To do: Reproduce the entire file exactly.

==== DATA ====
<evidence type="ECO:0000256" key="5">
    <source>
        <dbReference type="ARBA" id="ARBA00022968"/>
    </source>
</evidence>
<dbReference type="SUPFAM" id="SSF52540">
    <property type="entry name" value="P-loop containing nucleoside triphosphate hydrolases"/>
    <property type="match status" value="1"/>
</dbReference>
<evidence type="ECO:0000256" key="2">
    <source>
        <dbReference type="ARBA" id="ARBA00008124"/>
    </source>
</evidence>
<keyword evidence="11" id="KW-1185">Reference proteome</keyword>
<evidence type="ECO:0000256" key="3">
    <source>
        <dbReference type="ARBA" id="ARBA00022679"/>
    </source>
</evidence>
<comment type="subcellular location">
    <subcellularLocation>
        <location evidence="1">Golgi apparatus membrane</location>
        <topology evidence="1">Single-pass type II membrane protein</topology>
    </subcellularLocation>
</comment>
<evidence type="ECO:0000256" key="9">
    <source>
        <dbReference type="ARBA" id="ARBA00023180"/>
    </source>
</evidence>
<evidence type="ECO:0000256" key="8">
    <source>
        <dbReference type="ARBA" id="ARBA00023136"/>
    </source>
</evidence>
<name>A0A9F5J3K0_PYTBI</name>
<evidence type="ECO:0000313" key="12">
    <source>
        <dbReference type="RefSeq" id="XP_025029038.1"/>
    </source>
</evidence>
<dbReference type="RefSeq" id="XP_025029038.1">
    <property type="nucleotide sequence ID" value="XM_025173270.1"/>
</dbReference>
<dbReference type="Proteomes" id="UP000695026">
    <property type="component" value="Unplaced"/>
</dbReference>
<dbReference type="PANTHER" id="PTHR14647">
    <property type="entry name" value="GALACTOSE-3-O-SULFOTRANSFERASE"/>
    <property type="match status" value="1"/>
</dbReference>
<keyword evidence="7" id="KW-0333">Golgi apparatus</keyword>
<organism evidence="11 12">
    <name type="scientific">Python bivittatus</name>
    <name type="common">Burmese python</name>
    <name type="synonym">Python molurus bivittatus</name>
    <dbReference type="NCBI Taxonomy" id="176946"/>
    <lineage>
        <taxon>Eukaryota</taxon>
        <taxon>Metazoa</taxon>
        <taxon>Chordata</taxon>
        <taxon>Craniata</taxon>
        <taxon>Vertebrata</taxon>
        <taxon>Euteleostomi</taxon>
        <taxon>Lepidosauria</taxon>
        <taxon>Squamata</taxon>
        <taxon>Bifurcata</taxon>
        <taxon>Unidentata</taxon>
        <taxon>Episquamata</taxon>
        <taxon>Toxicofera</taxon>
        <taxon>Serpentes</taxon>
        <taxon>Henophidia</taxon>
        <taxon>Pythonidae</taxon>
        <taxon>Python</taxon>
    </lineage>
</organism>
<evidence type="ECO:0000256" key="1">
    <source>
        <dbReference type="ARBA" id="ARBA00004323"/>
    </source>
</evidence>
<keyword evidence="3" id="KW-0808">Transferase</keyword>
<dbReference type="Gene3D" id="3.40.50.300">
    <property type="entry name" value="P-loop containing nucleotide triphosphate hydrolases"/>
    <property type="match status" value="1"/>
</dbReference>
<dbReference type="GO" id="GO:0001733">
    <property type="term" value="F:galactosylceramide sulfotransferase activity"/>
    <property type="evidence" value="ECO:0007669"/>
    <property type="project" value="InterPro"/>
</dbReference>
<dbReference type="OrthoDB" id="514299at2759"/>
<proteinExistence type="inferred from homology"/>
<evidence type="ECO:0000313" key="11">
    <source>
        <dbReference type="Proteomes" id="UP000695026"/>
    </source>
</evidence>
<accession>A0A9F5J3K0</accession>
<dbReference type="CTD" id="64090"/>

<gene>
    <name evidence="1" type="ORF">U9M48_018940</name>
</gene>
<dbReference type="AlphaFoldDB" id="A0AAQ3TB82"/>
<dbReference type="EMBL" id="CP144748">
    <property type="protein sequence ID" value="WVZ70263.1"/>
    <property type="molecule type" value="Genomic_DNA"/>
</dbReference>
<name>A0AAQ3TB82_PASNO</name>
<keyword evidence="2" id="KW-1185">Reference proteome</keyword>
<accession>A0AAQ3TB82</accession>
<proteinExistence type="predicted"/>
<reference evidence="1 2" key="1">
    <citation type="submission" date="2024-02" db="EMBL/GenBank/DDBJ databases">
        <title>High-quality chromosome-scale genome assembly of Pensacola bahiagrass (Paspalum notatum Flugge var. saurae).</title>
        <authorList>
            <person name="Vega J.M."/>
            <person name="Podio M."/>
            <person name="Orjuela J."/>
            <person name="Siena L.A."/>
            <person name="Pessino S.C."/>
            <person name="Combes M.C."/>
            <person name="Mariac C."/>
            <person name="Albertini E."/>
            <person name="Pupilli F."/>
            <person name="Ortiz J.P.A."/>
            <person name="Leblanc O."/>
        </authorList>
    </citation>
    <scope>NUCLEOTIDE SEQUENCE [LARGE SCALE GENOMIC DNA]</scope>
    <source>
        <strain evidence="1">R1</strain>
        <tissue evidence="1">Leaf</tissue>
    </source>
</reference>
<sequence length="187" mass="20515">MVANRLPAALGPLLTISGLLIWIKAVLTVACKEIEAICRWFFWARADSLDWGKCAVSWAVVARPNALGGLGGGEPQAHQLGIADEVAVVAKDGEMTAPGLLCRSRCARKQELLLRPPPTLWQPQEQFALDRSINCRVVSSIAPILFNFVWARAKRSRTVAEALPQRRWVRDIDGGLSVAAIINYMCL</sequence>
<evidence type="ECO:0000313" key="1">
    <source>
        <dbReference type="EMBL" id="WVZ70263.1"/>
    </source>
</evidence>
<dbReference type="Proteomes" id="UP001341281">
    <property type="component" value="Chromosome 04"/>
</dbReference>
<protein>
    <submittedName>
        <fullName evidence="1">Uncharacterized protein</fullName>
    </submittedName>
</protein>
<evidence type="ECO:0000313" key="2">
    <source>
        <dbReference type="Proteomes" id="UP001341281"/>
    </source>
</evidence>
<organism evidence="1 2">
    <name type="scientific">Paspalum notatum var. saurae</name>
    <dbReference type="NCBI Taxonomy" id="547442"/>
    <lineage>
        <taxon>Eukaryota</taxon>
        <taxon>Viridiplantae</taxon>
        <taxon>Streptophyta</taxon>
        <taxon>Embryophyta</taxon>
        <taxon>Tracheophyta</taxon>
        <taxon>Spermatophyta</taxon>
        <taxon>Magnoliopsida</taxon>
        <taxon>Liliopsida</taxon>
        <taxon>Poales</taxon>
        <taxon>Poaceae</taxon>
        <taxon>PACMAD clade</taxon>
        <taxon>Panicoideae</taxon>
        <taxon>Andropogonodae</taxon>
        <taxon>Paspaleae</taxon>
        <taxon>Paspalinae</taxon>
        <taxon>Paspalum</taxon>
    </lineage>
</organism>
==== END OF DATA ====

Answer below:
<evidence type="ECO:0000256" key="5">
    <source>
        <dbReference type="ARBA" id="ARBA00022968"/>
    </source>
</evidence>
<dbReference type="SUPFAM" id="SSF52540">
    <property type="entry name" value="P-loop containing nucleoside triphosphate hydrolases"/>
    <property type="match status" value="1"/>
</dbReference>
<evidence type="ECO:0000256" key="2">
    <source>
        <dbReference type="ARBA" id="ARBA00008124"/>
    </source>
</evidence>
<keyword evidence="11" id="KW-1185">Reference proteome</keyword>
<evidence type="ECO:0000256" key="3">
    <source>
        <dbReference type="ARBA" id="ARBA00022679"/>
    </source>
</evidence>
<comment type="subcellular location">
    <subcellularLocation>
        <location evidence="1">Golgi apparatus membrane</location>
        <topology evidence="1">Single-pass type II membrane protein</topology>
    </subcellularLocation>
</comment>
<evidence type="ECO:0000256" key="9">
    <source>
        <dbReference type="ARBA" id="ARBA00023180"/>
    </source>
</evidence>
<evidence type="ECO:0000256" key="8">
    <source>
        <dbReference type="ARBA" id="ARBA00023136"/>
    </source>
</evidence>
<name>A0A9F5J3K0_PYTBI</name>
<evidence type="ECO:0000313" key="12">
    <source>
        <dbReference type="RefSeq" id="XP_025029038.1"/>
    </source>
</evidence>
<dbReference type="RefSeq" id="XP_025029038.1">
    <property type="nucleotide sequence ID" value="XM_025173270.1"/>
</dbReference>
<dbReference type="Proteomes" id="UP000695026">
    <property type="component" value="Unplaced"/>
</dbReference>
<dbReference type="PANTHER" id="PTHR14647">
    <property type="entry name" value="GALACTOSE-3-O-SULFOTRANSFERASE"/>
    <property type="match status" value="1"/>
</dbReference>
<keyword evidence="7" id="KW-0333">Golgi apparatus</keyword>
<organism evidence="11 12">
    <name type="scientific">Python bivittatus</name>
    <name type="common">Burmese python</name>
    <name type="synonym">Python molurus bivittatus</name>
    <dbReference type="NCBI Taxonomy" id="176946"/>
    <lineage>
        <taxon>Eukaryota</taxon>
        <taxon>Metazoa</taxon>
        <taxon>Chordata</taxon>
        <taxon>Craniata</taxon>
        <taxon>Vertebrata</taxon>
        <taxon>Euteleostomi</taxon>
        <taxon>Lepidosauria</taxon>
        <taxon>Squamata</taxon>
        <taxon>Bifurcata</taxon>
        <taxon>Unidentata</taxon>
        <taxon>Episquamata</taxon>
        <taxon>Toxicofera</taxon>
        <taxon>Serpentes</taxon>
        <taxon>Henophidia</taxon>
        <taxon>Pythonidae</taxon>
        <taxon>Python</taxon>
    </lineage>
</organism>
<evidence type="ECO:0000256" key="1">
    <source>
        <dbReference type="ARBA" id="ARBA00004323"/>
    </source>
</evidence>
<keyword evidence="3" id="KW-0808">Transferase</keyword>
<dbReference type="Gene3D" id="3.40.50.300">
    <property type="entry name" value="P-loop containing nucleotide triphosphate hydrolases"/>
    <property type="match status" value="1"/>
</dbReference>
<dbReference type="GO" id="GO:0001733">
    <property type="term" value="F:galactosylceramide sulfotransferase activity"/>
    <property type="evidence" value="ECO:0007669"/>
    <property type="project" value="InterPro"/>
</dbReference>
<dbReference type="OrthoDB" id="514299at2759"/>
<proteinExistence type="inferred from homology"/>
<evidence type="ECO:0000313" key="11">
    <source>
        <dbReference type="Proteomes" id="UP000695026"/>
    </source>
</evidence>
<accession>A0A9F5J3K0</accession>
<dbReference type="CTD" id="64090"/>

<gene>
    <name evidence="1" type="ORF">U9M48_018940</name>
</gene>
<dbReference type="AlphaFoldDB" id="A0AAQ3TB82"/>
<dbReference type="EMBL" id="CP144748">
    <property type="protein sequence ID" value="WVZ70263.1"/>
    <property type="molecule type" value="Genomic_DNA"/>
</dbReference>
<name>A0AAQ3TB82_PASNO</name>
<keyword evidence="2" id="KW-1185">Reference proteome</keyword>
<accession>A0AAQ3TB82</accession>
<proteinExistence type="predicted"/>
<reference evidence="1 2" key="1">
    <citation type="submission" date="2024-02" db="EMBL/GenBank/DDBJ databases">
        <title>High-quality chromosome-scale genome assembly of Pensacola bahiagrass (Paspalum notatum Flugge var. saurae).</title>
        <authorList>
            <person name="Vega J.M."/>
            <person name="Podio M."/>
            <person name="Orjuela J."/>
            <person name="Siena L.A."/>
            <person name="Pessino S.C."/>
            <person name="Combes M.C."/>
            <person name="Mariac C."/>
            <person name="Albertini E."/>
            <person name="Pupilli F."/>
            <person name="Ortiz J.P.A."/>
            <person name="Leblanc O."/>
        </authorList>
    </citation>
    <scope>NUCLEOTIDE SEQUENCE [LARGE SCALE GENOMIC DNA]</scope>
    <source>
        <strain evidence="1">R1</strain>
        <tissue evidence="1">Leaf</tissue>
    </source>
</reference>
<sequence length="187" mass="20515">MVANRLPAALGPLLTISGLLIWIKAVLTVACKEIEAICRWFFWARADSLDWGKCAVSWAVVARPNALGGLGGGEPQAHQLGIADEVAVVAKDGEMTAPGLLCRSRCARKQELLLRPPPTLWQPQEQFALDRSINCRVVSSIAPILFNFVWARAKRSRTVAEALPQRRWVRDIDGGLSVAAIINYMCL</sequence>
<evidence type="ECO:0000313" key="1">
    <source>
        <dbReference type="EMBL" id="WVZ70263.1"/>
    </source>
</evidence>
<dbReference type="Proteomes" id="UP001341281">
    <property type="component" value="Chromosome 04"/>
</dbReference>
<protein>
    <submittedName>
        <fullName evidence="1">Uncharacterized protein</fullName>
    </submittedName>
</protein>
<evidence type="ECO:0000313" key="2">
    <source>
        <dbReference type="Proteomes" id="UP001341281"/>
    </source>
</evidence>
<organism evidence="1 2">
    <name type="scientific">Paspalum notatum var. saurae</name>
    <dbReference type="NCBI Taxonomy" id="547442"/>
    <lineage>
        <taxon>Eukaryota</taxon>
        <taxon>Viridiplantae</taxon>
        <taxon>Streptophyta</taxon>
        <taxon>Embryophyta</taxon>
        <taxon>Tracheophyta</taxon>
        <taxon>Spermatophyta</taxon>
        <taxon>Magnoliopsida</taxon>
        <taxon>Liliopsida</taxon>
        <taxon>Poales</taxon>
        <taxon>Poaceae</taxon>
        <taxon>PACMAD clade</taxon>
        <taxon>Panicoideae</taxon>
        <taxon>Andropogonodae</taxon>
        <taxon>Paspaleae</taxon>
        <taxon>Paspalinae</taxon>
        <taxon>Paspalum</taxon>
    </lineage>
</organism>